Home Computer Science A Practical Guide to TPM 2.0
Number of PCRs
In practice, a TPM contains multiple PCRs. The PC Client platform requires 24 PCRs, and this minimum is expected to be the actual number in PCs. Automotive TPMs may have many more. The platform TPM specification specifies the PCR attributes, and a platform software specification standardizes what measurements go into which PCRs.
The platform specifications may set aside several PCRs for user-level applications. And one PCR (16), the debug PCR, is reserved for testing software. As such, it's resettable without a power cycle.
As described in Chapter 11, TPM 2.0 provides for user-defined NV extend indexes, which are essentially PCRs. They have additional flexibility in that the hash algorithm, password, and policy can be individually set for each index. The metadata (mainly algorithm and authorization) is nonvolatile, whereas the actual data values are likely to be volatile through the use of a hybrid index.
The remainder of this chapter is limited to architecturally defined PCRs.
PCR commands include the following:
• TPM2_PCR_Extend: Likely to be the most-used PCR command. Extends a digest into a PCR.
• TPM2_PCR_Event: Permits the TPM to do the digest and then extend the digest in one operation. The message is limited to 1,024 bytes.
• TPM_PCR_Read: Reads a PCR, which is useful when validating an event log as described later.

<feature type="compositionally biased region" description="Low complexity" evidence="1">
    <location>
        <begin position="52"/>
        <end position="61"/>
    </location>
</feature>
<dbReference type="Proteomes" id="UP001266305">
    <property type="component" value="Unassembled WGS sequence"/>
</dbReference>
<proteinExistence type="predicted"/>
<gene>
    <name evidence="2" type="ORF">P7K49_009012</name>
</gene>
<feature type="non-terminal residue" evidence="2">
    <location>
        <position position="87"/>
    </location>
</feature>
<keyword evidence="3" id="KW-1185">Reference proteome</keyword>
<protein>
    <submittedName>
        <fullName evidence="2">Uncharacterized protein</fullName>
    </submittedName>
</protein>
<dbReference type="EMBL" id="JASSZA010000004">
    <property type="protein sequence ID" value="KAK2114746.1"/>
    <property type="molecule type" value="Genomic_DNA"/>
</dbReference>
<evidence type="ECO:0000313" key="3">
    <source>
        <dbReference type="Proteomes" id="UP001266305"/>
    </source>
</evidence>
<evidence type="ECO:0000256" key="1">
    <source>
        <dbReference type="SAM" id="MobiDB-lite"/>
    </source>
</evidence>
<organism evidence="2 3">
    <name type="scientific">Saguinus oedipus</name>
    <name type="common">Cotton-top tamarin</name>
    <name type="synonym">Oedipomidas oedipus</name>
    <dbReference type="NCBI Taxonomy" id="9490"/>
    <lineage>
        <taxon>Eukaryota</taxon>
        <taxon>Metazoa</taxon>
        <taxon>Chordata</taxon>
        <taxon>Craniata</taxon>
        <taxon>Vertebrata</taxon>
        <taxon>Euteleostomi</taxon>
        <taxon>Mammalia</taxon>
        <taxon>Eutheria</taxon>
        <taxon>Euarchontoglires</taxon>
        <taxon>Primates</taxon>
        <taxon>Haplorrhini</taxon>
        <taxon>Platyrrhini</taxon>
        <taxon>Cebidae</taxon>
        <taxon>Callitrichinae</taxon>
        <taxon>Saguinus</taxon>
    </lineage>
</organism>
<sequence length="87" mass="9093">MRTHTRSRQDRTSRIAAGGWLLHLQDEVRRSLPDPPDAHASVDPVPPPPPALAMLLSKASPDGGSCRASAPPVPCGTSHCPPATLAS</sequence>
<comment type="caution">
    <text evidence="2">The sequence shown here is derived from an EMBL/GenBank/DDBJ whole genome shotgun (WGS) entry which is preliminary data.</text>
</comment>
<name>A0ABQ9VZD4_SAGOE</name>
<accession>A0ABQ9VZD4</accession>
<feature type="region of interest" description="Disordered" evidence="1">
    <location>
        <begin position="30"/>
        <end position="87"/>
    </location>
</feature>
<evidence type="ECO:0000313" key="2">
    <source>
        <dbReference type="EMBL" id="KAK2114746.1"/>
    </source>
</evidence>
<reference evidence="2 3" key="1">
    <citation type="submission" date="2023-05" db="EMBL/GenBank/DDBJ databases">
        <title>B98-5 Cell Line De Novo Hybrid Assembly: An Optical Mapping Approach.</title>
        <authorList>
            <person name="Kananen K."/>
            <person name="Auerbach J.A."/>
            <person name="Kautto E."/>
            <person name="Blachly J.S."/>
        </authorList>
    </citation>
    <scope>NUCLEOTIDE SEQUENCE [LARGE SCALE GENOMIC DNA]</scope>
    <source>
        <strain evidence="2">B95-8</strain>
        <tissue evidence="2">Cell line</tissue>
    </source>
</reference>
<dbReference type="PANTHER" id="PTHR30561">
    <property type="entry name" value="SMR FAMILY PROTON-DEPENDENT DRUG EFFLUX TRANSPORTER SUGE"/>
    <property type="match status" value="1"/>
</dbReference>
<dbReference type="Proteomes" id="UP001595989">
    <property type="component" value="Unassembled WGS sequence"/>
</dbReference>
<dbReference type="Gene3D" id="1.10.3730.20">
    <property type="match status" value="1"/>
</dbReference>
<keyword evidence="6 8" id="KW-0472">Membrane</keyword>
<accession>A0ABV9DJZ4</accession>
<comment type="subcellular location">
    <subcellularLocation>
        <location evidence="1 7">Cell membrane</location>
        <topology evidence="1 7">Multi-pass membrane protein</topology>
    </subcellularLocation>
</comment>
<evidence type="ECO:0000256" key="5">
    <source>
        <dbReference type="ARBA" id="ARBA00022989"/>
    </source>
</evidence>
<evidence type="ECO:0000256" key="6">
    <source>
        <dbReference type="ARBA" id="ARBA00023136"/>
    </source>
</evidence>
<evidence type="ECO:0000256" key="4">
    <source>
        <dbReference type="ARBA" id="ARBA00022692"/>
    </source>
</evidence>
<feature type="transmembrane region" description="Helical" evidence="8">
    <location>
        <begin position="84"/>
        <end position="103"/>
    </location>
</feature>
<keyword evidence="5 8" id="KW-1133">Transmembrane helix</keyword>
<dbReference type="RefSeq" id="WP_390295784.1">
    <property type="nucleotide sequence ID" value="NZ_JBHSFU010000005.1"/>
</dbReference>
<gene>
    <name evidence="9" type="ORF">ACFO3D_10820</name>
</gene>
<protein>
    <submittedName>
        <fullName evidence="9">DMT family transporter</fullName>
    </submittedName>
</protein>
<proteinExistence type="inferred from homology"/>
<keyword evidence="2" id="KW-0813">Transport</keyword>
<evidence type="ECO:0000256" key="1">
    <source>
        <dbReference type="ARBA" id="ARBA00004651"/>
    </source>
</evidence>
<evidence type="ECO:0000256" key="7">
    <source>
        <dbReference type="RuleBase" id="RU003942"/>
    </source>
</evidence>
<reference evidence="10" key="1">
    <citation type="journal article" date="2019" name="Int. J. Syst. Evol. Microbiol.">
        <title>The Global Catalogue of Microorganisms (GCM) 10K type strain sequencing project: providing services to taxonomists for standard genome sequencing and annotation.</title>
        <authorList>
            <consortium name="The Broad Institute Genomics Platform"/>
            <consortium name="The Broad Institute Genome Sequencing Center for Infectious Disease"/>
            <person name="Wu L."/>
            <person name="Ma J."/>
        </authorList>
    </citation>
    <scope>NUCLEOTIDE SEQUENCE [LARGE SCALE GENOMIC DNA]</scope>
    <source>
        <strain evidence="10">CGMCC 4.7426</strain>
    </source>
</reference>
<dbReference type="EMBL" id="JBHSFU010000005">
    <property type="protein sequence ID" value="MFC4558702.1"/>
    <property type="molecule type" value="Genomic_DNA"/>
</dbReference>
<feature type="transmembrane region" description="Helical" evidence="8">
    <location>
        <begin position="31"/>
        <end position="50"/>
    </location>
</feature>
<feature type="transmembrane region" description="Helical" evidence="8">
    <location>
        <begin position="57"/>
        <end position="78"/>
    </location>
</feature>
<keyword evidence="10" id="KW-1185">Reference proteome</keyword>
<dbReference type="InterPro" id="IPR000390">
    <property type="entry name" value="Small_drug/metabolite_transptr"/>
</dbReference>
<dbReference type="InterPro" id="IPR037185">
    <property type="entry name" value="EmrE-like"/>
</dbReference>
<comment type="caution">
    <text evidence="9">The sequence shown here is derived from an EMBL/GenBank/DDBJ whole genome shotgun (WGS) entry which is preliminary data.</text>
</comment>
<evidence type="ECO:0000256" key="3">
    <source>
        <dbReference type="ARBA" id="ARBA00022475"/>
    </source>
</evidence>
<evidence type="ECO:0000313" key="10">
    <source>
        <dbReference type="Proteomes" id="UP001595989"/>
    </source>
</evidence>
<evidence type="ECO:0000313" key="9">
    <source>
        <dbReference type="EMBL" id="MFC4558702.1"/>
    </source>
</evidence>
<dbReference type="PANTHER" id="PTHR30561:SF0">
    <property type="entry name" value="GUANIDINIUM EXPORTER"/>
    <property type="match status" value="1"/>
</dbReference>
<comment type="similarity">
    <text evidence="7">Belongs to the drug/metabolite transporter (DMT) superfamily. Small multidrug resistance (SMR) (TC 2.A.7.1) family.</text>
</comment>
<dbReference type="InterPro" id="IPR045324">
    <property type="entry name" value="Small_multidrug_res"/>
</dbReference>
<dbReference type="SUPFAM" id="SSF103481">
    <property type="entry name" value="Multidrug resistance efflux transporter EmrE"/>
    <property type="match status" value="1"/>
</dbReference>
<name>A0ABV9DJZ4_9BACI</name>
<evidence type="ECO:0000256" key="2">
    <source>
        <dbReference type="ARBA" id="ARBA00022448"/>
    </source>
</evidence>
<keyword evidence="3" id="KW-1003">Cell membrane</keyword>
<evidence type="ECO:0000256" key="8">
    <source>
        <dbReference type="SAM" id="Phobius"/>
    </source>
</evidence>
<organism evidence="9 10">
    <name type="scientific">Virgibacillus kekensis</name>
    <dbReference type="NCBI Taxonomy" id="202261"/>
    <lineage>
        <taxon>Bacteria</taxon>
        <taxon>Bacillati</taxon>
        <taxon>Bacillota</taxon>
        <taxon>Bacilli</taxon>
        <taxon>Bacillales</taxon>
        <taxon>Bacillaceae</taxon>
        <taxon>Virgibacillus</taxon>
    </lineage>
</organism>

• TPM2_PCR_Reset: Resets a PCR, which is useful for some application-defined PCRs that permit this. Most PCRs can't be reset.
• TPM_PCR_Allocate: Assigns digest algorithms to PCRs. This is likely to be done once at most, if the default algorithm is to be changed.
• TPM2_PCR_SetAuthPolicy: Assigns an authorization policy to a PCR group. It isn't required in the PC Client.
• TPM2_PCR_SetAuthValue: Assigns an authorization value to a PCR group. It isn't required in the PC Client.
PCRs for Authorization
Authorization is a common use for PCRs. An entity can have a policy that prevents it from being used unless specific PCRs have specific values. Chapter 14 explains this in detail. The policy can specify a subset of PCRs and a value for each. Unless the PCRs are in this state, the policy is not satisfied and the entity can't be accessed.
full-disk encryption applications are far more secure if a tpm protects the encryption key than if it's stored on the same disk, protected only by a password. first, the tpm hardware has anti-hammering protection (see Chapter 8 for a detailed description of tpm dictionary attack protection), making a brute-force attack on the password impractical. a key protected only by software is far more vulnerable to a weak password. second, a software key stored on disk is far easier to steal. take the disk (or a backup of the disk), and you get the key. When a tpm holds the key, the entire platform, or at least the disk and the motherboard, must be stolen.
sealing permits the key to be protected not only by a password but by a policy. a typical policy locks the key to pCr values (the software state) current at the time of sealing. this assumes that the state at first boot isn't compromised. any preinstalled malware present at first boot would be measured into the pCrs, and thus the key would be sealed to a compromised software state. a less trusting enterprise might have a standard disk image and seal to pCrs representing that image. these pCr values would be precalculated on a presumably more trusted platform. an even more sophisticated enterprise would use tpm2_policyauthorize, and provide several tickets authorizing a set of trusted pCr values. see Chapter 14 for a detailed description of policy authorize and its application to solve the pCr brittleness problem.